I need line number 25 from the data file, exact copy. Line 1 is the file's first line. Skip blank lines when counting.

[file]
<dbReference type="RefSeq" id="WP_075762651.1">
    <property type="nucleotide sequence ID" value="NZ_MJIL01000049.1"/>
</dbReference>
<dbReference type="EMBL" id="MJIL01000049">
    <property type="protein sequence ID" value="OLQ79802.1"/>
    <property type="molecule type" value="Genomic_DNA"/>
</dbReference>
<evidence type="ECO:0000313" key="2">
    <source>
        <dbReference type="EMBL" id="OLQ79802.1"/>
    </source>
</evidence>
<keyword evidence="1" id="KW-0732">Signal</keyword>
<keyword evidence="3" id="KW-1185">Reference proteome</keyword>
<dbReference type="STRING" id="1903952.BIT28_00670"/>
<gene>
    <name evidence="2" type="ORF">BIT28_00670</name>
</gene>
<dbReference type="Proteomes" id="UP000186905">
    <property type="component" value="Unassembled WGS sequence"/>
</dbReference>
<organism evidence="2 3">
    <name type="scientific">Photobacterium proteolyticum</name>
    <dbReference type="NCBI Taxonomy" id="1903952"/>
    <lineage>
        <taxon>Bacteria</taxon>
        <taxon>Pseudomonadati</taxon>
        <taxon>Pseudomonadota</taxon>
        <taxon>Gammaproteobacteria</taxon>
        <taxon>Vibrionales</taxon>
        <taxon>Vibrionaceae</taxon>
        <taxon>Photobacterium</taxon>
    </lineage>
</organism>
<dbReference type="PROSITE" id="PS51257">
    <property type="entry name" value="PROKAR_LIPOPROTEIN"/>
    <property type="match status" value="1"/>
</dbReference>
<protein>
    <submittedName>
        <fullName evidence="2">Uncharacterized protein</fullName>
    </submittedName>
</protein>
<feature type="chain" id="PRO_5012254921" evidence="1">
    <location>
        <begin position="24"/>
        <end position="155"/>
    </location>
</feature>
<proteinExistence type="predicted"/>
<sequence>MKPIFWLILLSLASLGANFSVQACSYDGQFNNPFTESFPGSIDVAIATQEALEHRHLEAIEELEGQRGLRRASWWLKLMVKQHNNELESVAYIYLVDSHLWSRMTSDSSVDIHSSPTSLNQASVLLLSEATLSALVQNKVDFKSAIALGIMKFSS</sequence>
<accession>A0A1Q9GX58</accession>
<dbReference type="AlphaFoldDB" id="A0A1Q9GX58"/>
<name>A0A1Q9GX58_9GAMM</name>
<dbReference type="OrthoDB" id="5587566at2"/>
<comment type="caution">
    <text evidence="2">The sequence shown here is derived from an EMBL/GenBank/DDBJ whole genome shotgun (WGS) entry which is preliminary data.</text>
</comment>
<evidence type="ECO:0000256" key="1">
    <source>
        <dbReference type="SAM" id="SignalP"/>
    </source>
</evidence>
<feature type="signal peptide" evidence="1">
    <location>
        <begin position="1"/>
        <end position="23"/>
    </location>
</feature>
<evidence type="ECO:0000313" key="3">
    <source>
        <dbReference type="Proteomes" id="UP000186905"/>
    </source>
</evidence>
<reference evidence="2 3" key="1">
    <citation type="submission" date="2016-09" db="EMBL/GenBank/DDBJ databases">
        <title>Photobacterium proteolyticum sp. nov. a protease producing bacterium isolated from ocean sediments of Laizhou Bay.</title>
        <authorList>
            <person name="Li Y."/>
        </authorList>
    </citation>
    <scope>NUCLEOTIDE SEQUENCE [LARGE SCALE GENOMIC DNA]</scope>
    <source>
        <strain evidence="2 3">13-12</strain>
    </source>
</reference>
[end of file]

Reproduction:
    <lineage>